Community-Based Prevention and Care Working Group
CCIH has five working groups relating to global health issues and the work of faith-based organizations. The working groups contribute to CCIH programming in that area. If you are interested in learning about or joining the Community-Based Prevention and Care Working Group, please contact Carolyn O’Brien at carolyn.obrien (at) ccih.org
Learn more about the Working Group Co-Chairs and the Group’s Charter.
Ending Violence Against Children: The Role of Community Health Workers | October 2019 | Tom Davis, Jr, Global Sector Lead for Health and Nutrition at World Vision International shared findings from a ground-breaking survey recently conducted by World Vision International with 412 community health workers (CHWs) in four countries. The study explored CHW’s views regarding their roles in preventing, detecting and responding to different forms of violence against children – an issue that is estimated to affect 1.7 billion children globally every year. Elena Gaia, Senior Advisor on Ending Violence against Children, World Vision International also shared her expertise and answered questions in the interactive Q&A.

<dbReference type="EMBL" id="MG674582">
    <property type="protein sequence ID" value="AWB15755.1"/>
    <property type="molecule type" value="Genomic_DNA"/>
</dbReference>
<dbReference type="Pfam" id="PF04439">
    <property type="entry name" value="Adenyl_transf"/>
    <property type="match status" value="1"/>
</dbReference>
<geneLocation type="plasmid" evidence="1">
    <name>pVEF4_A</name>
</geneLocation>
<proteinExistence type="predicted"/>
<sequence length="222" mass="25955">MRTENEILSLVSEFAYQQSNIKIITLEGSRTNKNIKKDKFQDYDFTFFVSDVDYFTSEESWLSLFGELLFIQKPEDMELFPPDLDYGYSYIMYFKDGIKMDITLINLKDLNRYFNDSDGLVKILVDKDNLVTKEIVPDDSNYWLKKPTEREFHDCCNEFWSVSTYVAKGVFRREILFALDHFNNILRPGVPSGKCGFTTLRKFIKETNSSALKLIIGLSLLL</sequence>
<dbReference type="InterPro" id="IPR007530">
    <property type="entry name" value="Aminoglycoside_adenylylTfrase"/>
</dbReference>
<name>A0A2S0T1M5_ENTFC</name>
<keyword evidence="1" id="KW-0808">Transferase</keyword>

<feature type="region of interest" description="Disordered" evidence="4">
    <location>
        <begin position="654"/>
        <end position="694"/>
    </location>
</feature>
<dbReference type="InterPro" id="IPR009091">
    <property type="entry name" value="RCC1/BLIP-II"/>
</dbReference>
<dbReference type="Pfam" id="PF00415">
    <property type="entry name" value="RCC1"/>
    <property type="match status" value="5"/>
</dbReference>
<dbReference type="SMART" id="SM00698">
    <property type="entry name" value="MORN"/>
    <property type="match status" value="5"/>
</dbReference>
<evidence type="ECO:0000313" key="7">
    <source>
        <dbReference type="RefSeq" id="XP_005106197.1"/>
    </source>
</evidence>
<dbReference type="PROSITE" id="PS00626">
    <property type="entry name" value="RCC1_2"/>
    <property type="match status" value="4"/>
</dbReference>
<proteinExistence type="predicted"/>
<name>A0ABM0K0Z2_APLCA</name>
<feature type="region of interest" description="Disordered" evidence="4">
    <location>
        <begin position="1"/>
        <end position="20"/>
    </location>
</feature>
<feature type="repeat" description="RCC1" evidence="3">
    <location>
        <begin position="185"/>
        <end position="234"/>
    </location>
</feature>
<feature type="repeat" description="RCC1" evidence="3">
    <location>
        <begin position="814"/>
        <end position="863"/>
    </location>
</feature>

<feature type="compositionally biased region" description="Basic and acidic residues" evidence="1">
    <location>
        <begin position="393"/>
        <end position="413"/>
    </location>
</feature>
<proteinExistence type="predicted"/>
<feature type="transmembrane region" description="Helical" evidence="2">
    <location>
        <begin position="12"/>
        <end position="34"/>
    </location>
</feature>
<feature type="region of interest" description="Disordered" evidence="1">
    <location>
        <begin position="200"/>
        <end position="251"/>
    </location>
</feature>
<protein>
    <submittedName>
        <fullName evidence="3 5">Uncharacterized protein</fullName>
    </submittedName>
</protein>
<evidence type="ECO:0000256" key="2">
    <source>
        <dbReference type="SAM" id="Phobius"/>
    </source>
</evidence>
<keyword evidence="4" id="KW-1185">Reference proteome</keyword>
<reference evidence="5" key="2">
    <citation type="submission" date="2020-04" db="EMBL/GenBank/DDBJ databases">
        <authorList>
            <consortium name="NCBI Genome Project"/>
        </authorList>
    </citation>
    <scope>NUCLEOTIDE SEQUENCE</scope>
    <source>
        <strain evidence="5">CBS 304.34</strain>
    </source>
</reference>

The session was moderated by Henry Perry, MD, MPH, PhD, Senior Scientist in the Health Systems Program of the Department of International Health at the Johns Hopkins Bloomberg School of Public Health and Co-Chair of the CCIH Community-Based Prevention and Care Working group.